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COVID-19

As carmakers restart factories, they look at steps to protect workers from COVID-19

Erika Beras May 18, 2020
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There are about 1,500 workers on a typical shift in a car factory, according to one industry analyst. Scott Olson/Getty Images
COVID-19

As carmakers restart factories, they look at steps to protect workers from COVID-19

Erika Beras May 18, 2020
Heard on:
There are about 1,500 workers on a typical shift in a car factory, according to one industry analyst. Scott Olson/Getty Images
HTML EMBED:
COPY

The auto industry is starting to reopen, and as factories prepare for manufacturing to rev up again, companies say they are taking steps to try to keep workers safe from getting or spreading COVID-19.

About 30,000 parts go into manufacturing a vehicle, and there are about 1,500 workers on a typical shift, according to Kristin Dziczek with the Center for Automotive Research. So, as factories reopen, companies are going to have to take special precautions to keep employees apart.

Dziczek says that might mean changing the way two workers install seat belts. “They may redesign that job, so that somebody is installing the right seat belt anchor inside the car while someone else is doing something on the left side of the vehicle, on the outside,” she said.

Among the steps General Motors says it will take: providing additional protective gear and taking workers’ temperatures when they arrive. Arthur Wheaton, with the Worker Institute at Cornell, says that in order to administer all those screenings, companies need to make adjustments.

“You may have some staggered start and stop times, you may have people arriving at different intervals or different places and they may have more than one entrance,” Wheaton said.

If the companies want to keep manufacturing, they have to make these changes. Not manufacturing is costing the car companies billions.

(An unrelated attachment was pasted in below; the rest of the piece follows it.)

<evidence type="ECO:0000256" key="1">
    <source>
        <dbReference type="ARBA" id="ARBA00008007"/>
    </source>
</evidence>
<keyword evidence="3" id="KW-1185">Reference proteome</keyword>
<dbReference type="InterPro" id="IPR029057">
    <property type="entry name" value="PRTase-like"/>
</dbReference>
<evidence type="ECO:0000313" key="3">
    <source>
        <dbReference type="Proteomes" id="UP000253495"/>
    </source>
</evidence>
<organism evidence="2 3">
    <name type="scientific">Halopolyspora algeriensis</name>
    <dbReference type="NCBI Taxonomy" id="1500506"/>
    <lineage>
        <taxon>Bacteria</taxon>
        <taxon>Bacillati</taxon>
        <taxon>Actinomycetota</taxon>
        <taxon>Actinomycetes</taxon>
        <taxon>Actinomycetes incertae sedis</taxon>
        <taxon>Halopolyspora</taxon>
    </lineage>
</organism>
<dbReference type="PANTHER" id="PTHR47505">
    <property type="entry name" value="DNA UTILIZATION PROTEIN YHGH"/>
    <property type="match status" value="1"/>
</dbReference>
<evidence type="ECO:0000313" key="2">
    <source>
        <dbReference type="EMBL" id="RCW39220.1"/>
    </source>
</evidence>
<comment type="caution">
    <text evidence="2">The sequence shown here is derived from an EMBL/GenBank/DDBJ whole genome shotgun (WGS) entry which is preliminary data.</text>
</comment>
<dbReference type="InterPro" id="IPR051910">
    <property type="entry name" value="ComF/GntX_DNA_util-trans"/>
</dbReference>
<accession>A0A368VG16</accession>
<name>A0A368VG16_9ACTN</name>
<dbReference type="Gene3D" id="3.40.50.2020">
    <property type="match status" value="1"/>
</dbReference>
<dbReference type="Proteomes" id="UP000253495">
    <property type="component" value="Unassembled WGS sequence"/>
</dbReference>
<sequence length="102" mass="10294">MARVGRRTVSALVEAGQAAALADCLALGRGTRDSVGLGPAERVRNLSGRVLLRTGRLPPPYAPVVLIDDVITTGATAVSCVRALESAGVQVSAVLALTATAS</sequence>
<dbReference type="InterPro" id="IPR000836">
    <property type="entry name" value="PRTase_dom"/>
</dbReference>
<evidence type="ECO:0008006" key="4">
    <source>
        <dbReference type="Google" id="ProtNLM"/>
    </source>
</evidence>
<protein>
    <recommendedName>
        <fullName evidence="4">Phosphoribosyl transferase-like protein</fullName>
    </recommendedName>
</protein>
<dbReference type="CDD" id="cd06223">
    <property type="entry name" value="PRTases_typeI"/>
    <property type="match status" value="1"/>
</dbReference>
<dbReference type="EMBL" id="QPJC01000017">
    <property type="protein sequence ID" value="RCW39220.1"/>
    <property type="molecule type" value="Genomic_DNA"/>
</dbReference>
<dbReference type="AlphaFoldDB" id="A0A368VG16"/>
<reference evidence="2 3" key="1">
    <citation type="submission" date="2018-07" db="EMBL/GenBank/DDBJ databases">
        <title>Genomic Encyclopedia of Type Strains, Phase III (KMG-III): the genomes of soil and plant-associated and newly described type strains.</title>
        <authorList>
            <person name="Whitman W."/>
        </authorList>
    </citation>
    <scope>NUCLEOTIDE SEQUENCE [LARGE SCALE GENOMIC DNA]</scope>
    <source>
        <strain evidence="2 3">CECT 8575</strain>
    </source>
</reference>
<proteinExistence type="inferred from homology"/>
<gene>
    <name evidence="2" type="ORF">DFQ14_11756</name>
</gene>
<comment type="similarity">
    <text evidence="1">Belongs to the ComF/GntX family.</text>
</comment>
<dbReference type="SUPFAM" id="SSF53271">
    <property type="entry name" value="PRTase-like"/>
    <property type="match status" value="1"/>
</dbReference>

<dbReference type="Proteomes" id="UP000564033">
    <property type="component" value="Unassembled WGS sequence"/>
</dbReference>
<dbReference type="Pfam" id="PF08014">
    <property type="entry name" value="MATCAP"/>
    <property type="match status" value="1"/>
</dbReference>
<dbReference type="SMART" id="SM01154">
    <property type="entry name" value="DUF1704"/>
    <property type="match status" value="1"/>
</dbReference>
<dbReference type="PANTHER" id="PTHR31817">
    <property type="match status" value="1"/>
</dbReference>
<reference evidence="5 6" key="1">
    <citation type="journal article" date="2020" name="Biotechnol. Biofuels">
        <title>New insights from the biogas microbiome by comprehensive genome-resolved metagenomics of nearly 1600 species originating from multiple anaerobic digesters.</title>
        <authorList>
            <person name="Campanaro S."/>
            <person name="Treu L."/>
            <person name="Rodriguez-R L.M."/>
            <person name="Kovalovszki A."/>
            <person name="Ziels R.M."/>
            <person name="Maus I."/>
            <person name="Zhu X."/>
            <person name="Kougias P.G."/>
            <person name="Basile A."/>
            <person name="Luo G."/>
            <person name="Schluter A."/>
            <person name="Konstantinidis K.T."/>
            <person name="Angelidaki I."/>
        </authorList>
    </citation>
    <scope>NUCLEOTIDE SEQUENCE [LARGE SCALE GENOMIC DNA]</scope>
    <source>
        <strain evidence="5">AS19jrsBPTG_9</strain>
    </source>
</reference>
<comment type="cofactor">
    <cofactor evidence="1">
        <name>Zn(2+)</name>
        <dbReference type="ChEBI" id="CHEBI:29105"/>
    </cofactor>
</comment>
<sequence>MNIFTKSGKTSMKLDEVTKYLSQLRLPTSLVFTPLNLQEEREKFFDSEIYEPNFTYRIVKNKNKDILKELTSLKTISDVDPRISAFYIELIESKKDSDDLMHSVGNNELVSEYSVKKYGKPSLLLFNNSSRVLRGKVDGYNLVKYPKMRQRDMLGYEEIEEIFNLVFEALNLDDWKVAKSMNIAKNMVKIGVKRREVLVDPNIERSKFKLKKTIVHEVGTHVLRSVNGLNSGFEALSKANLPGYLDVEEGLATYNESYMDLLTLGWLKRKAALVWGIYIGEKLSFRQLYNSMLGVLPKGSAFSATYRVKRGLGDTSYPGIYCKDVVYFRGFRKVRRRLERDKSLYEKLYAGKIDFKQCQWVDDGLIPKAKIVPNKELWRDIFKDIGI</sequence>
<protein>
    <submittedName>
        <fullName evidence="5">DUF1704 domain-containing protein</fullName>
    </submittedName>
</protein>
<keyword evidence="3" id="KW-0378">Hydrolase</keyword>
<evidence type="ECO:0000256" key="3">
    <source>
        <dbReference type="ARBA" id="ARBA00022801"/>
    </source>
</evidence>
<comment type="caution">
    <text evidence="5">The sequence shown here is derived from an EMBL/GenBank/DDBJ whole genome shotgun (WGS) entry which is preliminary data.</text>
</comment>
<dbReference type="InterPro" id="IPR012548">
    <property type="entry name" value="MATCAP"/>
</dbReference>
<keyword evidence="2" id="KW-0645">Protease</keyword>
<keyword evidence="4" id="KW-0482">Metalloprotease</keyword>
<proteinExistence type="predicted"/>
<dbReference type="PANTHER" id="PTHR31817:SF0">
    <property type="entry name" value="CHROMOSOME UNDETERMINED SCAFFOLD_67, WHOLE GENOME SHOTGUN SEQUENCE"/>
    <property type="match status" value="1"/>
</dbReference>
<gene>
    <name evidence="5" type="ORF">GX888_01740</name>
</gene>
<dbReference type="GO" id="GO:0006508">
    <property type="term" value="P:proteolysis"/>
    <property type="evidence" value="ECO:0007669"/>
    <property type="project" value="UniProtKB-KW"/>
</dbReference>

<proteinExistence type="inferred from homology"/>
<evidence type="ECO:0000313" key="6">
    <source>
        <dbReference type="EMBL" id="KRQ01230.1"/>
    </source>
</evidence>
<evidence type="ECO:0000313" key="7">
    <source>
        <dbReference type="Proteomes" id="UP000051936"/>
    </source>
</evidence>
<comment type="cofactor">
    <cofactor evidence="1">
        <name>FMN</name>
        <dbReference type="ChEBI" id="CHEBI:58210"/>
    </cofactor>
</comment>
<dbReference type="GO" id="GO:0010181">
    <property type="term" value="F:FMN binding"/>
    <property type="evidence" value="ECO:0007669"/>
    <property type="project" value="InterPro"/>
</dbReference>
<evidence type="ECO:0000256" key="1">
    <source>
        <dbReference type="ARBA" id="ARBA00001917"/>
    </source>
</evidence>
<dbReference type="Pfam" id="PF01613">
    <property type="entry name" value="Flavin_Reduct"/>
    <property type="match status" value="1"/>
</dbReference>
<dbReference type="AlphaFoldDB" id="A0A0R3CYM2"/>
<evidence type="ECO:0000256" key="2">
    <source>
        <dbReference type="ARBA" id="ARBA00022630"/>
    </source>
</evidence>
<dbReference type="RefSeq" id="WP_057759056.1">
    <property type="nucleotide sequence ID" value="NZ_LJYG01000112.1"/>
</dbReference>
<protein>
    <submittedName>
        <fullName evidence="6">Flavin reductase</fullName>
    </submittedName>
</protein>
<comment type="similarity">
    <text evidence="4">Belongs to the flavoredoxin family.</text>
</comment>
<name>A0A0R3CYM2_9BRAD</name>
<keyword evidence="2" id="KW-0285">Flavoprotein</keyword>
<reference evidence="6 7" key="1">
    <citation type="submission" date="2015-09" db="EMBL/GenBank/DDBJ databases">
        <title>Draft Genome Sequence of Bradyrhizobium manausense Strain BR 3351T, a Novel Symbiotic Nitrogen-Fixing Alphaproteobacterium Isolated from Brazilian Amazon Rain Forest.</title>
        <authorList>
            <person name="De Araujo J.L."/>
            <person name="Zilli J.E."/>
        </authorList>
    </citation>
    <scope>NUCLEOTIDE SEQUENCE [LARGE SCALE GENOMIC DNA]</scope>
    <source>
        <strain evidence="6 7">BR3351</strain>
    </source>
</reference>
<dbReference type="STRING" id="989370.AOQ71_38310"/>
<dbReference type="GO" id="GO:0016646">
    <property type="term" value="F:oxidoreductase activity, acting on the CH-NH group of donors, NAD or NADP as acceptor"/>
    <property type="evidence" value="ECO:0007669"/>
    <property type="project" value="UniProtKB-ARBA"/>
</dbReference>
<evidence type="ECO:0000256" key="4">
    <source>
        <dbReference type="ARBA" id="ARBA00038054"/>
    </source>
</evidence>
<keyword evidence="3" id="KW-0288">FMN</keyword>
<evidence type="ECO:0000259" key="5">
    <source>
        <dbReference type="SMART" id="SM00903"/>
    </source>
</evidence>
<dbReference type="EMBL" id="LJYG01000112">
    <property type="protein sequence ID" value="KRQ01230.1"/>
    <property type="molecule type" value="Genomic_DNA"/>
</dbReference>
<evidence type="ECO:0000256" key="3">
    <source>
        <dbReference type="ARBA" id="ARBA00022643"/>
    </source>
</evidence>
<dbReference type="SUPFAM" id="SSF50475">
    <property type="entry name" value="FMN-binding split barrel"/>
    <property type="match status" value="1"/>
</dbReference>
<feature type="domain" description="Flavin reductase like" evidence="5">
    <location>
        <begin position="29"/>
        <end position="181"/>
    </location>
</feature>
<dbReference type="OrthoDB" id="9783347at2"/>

COVID-19 Economy FAQs

Can businesses deny you entry if you don’t have a vaccine passport?

As more Americans get vaccinated against COVID-19 and the economy begins reopening, some businesses are requiring proof of vaccination to enter their premises. The concept of a vaccine passport has raised ethical questions about data privacy and potential discrimination against the unvaccinated. However, legal experts say businesses have the right to deny entrance to those who can’t show proof.

Give me a snapshot of the labor market in the U.S.

U.S. job openings in February increased more than expected, according to the Labor Department. Also, the economy added over 900,000 jobs in March. For all of the good jobs news recently, there are still nearly 10 million people who are out of work, and more than 4 million of them have been unemployed for six months or longer. “So we still have a very long way to go until we get a full recovery,” said Elise Gould with the Economic Policy Institute. She said the industries that have the furthest to go are the ones you’d expect: “leisure and hospitality, accommodations, food services, restaurants” and the public sector, especially in education.

What do I need to know about tax season this year?

Glad you asked! We have a whole separate FAQ section on that. Some quick hits: The deadline has been extended from April 15 to May 17 for individuals. Also, millions of people received unemployment benefits in 2020 — up to $10,200 of which will now be tax-free for those with an adjusted gross income of less than $150,000. And, for those who filed before the American Rescue Plan passed, simply put, you do not need to file an amended return at the moment. Find answers to the rest of your questions here.

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